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I found 10 tips to not get fired. They are very good tips. 

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Finding a career you want to go into could be difficult. Here are 10 tips to help you choose a career. 

Here are seven steps to prepare for an interview. I think these are good tips and hopefully will come in handy some day.
1. Research the organization- seek background info, get perspective, and develop a question list.
2. Compare your skills and qualifications to the job requirements- analyze the job description and examine the hierarchy.
3. Prepare responses
4. Plan what to wear- go neutral and dress to impress
5. Plan what to bring- extra copies of your resume, a list of references
6. Pay attention to non-verbal communication- be mindful, be attentive, manage reactions.
7. Follow up- ask questions and send a follow up letter.


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Going in for an interview might seem kind of scary or intimidating. The interviewer will ask you plenty of questions and you are suppose to answer them to the best of your ability. So, let's say your in an interview and everything is going well, you're nailing every single question. Then your interviewer hits you with the question "Do you have any questions you would like to ask?" You freeze up, not knowing what to ask. Here are some questions that you could ask your potential employer.



https://www.monster.com/career-advice/article/nine-questions-to-ask-interview

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When you are working and think that you are doing the job right, and then someone tells you that you are doing your job wrong can be frustrating. It can especially be frustrating if you misread the situation. Instead of taking criticism as a bad thing, take it as a good thing.

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HOW TO GET FIRED FROM YOUR JOB

You can get fired in many ways, including but not limited to:

Lying- on resumes, or on the job

Gossiping

Not showing up to work

And not taking blame for your actions

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Being a greenhouse keeper can be hard work, but I feel like it is something I would enjoy because I like growing plants. I would like to grow my plants and sell them to stores. That is what I aspire to do in life.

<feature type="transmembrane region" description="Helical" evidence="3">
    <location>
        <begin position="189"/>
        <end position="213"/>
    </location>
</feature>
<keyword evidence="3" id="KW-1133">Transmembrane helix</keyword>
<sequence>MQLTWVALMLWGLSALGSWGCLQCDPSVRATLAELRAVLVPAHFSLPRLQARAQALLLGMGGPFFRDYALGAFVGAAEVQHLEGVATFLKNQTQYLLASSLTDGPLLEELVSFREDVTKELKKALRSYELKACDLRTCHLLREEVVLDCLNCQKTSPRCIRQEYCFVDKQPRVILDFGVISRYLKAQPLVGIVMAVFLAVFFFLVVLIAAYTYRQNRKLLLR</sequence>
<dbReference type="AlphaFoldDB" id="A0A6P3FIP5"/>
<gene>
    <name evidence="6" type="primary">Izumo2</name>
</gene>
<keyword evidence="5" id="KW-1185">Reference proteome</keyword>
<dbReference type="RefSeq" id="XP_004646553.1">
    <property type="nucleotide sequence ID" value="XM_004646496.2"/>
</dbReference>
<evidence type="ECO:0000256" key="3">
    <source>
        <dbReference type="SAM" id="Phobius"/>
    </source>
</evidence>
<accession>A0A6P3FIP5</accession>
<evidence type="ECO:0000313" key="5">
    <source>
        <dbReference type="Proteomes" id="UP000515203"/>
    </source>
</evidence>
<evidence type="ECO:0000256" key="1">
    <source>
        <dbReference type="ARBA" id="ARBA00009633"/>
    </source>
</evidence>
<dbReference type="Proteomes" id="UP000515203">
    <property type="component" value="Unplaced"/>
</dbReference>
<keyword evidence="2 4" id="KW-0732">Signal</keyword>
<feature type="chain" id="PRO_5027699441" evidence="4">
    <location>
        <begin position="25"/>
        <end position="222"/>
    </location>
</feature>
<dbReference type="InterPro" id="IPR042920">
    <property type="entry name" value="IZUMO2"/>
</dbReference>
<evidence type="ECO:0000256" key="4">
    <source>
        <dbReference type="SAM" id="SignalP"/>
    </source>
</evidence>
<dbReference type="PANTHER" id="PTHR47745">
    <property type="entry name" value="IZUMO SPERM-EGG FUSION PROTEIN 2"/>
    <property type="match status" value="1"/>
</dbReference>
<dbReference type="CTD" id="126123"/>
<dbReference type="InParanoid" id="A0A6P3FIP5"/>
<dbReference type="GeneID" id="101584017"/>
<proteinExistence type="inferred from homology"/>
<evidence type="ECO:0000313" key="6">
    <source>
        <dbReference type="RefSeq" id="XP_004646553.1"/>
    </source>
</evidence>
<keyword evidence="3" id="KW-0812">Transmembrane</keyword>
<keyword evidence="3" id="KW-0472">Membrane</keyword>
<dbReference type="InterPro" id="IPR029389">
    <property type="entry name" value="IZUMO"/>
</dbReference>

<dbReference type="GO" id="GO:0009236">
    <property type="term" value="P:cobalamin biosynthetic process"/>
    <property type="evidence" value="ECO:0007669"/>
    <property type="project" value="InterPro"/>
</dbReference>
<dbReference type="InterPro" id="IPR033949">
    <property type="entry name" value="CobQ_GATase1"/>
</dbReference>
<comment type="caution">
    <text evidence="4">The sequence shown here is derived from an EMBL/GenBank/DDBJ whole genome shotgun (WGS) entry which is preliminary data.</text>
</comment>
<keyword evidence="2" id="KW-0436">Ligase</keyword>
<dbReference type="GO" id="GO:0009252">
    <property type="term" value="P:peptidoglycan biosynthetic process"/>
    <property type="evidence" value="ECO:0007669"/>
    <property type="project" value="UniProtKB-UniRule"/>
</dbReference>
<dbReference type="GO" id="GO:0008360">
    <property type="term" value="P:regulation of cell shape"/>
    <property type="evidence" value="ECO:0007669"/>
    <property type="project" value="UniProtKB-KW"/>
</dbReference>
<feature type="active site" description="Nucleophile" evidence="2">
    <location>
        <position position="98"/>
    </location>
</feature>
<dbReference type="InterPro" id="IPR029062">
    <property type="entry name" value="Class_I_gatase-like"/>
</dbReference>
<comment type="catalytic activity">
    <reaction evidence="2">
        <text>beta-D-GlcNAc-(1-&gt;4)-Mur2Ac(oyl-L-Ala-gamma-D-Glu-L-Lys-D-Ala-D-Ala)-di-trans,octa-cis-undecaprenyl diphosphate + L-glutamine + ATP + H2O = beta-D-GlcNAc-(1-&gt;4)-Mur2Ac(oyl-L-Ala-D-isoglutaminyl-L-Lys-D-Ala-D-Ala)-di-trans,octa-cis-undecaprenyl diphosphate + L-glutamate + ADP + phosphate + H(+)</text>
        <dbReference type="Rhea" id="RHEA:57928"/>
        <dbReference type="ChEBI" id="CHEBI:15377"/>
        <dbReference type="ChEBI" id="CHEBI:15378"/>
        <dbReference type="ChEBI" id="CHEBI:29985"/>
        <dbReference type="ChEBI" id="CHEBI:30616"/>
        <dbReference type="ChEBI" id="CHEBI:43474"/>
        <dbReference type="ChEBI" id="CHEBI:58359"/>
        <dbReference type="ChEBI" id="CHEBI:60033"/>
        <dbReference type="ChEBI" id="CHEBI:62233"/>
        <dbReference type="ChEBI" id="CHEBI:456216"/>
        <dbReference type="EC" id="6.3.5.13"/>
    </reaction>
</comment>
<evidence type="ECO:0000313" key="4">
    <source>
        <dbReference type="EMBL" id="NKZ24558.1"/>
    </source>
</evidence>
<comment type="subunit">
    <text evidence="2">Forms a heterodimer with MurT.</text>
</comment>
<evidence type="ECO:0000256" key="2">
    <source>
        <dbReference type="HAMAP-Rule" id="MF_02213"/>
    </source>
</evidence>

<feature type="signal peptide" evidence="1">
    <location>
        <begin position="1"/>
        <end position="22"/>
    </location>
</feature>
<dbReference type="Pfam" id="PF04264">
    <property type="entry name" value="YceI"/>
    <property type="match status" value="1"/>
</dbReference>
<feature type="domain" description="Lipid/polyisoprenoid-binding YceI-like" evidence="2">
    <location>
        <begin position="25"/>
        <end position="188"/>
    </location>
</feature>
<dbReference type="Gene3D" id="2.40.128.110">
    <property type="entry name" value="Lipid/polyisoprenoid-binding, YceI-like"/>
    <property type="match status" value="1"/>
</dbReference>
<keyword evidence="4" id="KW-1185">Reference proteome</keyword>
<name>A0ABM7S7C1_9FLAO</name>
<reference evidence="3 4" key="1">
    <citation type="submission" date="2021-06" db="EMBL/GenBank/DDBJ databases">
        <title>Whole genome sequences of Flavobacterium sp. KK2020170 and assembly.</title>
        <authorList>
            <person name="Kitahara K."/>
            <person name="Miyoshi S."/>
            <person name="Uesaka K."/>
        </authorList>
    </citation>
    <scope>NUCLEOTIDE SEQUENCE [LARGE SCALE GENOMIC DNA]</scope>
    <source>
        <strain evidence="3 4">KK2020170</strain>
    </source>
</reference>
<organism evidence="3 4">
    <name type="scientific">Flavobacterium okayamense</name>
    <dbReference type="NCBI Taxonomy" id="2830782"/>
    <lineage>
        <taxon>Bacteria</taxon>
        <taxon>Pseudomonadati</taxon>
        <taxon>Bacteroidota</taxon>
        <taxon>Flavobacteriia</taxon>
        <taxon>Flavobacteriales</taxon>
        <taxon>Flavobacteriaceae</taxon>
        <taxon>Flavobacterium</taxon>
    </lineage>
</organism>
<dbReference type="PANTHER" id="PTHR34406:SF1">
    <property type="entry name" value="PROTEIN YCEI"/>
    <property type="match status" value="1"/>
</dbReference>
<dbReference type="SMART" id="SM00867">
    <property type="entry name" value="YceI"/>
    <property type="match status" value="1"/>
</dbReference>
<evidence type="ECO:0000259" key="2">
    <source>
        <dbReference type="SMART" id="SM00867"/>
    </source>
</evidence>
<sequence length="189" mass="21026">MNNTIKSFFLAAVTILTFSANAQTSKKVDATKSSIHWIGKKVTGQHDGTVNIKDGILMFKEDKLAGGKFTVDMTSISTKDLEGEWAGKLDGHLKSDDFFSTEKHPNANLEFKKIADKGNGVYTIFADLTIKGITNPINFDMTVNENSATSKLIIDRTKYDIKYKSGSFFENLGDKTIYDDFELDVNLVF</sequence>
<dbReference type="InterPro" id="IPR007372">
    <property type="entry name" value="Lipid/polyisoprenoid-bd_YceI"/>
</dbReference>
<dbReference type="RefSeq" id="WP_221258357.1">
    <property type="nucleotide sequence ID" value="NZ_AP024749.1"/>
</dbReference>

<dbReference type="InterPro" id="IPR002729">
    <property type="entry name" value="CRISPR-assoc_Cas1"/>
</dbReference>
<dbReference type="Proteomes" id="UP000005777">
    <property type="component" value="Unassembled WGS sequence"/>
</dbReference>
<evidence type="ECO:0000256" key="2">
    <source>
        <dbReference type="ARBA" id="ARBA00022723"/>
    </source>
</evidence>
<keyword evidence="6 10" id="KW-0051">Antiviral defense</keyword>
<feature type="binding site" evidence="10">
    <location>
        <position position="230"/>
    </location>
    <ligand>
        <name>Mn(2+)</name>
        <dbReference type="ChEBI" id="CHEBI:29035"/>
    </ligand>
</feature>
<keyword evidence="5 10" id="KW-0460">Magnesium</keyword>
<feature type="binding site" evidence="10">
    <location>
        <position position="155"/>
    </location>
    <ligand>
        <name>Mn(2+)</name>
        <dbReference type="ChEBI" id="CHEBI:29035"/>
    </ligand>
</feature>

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Dressing for Interviews
Before you say a single word to the interviewer, you have already made an impression based on how you’re dressed. The guidelines given here are commonly accepted as appropriate for interviewing. Every company has a different dress code; how you dress at the job may have very little to do with how you dress for an interview.

Men should dress in a manner that is professionally appropriate to the position for which you are applying for. In most cases this means a suit. A dark-colored suit with light colored shirt is your best option. Avoid loud colors and flashy ties. Clothing should be neat, clean, and pressed. If you don’t have an iron, either buy one or be prepared to visit the dry-cleaner’s often.Your hair should be neat, clean, and conservative.

Women should generally wear a suit with a skirt or pants. Your suit should be comfortable and fit you well; if your waistband is cutting you in half or your jacket is too tight, you won’t look or act your best. Wear a conservative blouse with your suit. Do not wear bright colors, animal prints, or anything lacy, sheer, or low-cut. Make-up and nail polish should be understated and flattering. Keep your jewelry and hair accessories to a minimum, and stick to those that are not flashy, distracting, or shiny. One ring per hand is best.

While it may be appropriate to dress more casually for a second interview, you must still dress professionally. It’s much better to be too dressed up than too casual.

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Need a Job?
Seventy-one percent of workers are workers are either actively looking or interested in finding a new position. Here are five steps to help you find a job faster.

- Time your search right
“The big months for hiring are January and February, and late September and October,” Scott Testa, chief operating officer of Mindbridge Software. Job seekers who make contact right at the start of these cycles have the best chance of being hired.

- Let people know you're looking
Don’t hesitate to make your job search public. Personally reach out to former co-workers and others in your network.

-Show employers what you've done
Show hiring managers and interviewers what you’ve done in the past and how that will make you a better employee for them.

- Volunteer
Dedicating some of your time to helping others could make it much easier to find a job.

- Clean up your social media
There’s a very good chance your potential employer is checking out your social media profiles. Forty-three percent of employers are researching candidates on social media, according to a CareerBuilder survey.


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